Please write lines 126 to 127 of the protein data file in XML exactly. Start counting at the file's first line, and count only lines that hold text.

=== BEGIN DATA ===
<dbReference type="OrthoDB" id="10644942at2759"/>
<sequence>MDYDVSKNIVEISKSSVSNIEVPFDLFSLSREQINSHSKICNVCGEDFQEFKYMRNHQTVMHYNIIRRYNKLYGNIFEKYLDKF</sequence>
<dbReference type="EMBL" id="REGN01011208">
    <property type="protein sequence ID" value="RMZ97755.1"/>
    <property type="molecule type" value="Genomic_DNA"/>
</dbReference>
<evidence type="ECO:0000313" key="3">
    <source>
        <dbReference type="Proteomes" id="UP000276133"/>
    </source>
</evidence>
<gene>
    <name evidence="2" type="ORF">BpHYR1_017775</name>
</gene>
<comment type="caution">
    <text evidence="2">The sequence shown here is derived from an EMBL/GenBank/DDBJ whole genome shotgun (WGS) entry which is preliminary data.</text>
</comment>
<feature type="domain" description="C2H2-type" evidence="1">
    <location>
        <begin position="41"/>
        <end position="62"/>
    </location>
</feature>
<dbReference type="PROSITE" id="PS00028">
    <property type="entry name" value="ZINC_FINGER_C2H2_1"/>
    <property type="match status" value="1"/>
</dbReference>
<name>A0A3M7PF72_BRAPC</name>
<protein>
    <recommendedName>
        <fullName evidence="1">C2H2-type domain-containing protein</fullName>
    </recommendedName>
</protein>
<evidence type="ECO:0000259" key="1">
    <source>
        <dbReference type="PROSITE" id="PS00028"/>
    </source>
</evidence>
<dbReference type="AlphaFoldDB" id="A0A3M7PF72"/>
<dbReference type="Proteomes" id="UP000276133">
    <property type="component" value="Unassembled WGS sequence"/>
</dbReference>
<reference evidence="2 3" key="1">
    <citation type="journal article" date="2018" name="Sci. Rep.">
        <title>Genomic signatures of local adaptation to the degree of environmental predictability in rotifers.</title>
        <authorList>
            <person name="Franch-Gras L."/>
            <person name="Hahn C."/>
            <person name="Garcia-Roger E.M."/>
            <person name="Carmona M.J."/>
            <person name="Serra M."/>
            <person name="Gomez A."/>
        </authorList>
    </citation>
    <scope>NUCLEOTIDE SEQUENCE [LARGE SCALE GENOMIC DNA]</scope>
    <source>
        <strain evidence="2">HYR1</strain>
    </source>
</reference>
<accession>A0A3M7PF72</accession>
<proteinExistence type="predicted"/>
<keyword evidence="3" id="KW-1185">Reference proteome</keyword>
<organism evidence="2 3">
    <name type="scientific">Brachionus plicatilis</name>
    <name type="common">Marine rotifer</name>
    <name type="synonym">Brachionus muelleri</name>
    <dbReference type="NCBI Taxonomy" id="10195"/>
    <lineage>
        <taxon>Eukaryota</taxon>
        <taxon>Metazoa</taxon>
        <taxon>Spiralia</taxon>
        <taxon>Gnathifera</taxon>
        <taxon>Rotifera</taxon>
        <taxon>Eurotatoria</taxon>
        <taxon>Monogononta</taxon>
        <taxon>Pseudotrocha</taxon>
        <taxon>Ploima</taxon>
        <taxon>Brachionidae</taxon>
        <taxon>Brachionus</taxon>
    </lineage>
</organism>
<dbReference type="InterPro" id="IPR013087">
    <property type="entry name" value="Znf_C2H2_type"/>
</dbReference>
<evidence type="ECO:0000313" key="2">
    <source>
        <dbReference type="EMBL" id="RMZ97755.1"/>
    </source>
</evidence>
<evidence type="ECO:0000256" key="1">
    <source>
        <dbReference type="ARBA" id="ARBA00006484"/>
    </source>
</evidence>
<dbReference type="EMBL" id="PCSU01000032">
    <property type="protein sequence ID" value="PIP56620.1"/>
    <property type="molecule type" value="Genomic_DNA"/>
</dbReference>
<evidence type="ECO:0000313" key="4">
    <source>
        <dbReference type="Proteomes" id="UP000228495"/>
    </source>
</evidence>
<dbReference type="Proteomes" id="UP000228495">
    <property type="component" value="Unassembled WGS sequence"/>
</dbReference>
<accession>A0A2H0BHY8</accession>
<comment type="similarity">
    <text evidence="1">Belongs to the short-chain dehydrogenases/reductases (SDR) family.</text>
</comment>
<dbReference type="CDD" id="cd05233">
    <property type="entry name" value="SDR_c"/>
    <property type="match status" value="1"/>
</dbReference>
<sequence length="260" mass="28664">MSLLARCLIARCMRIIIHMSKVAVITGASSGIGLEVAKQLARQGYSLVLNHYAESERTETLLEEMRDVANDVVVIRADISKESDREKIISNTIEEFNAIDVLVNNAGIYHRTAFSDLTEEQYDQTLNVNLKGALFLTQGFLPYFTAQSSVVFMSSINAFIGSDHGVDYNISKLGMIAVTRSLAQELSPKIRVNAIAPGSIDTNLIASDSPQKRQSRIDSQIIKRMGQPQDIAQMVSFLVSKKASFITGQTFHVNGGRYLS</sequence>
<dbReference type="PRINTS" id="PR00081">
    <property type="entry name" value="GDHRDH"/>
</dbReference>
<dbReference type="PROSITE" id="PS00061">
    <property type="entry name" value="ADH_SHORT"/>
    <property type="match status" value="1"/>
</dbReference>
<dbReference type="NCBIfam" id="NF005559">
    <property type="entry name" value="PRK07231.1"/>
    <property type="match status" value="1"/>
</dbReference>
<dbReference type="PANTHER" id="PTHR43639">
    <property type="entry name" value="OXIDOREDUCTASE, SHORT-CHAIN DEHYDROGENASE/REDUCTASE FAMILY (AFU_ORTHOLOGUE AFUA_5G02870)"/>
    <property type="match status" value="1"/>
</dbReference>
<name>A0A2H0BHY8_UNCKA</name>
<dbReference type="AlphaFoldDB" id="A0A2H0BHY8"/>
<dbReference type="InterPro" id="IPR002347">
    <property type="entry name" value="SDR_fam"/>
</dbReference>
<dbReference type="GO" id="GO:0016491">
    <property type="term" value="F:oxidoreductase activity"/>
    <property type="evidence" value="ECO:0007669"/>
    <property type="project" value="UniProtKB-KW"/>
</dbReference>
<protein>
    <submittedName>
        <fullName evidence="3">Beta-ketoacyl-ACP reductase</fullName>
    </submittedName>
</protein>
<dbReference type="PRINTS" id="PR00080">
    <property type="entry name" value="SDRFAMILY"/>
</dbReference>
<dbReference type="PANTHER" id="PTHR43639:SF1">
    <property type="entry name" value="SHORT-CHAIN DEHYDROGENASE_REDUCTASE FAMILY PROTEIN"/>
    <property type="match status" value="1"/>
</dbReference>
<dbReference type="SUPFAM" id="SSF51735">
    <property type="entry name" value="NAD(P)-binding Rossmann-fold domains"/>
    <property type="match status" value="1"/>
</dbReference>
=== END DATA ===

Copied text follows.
</dbReference>
<dbReference type="PANTHER" id="PTHR43639">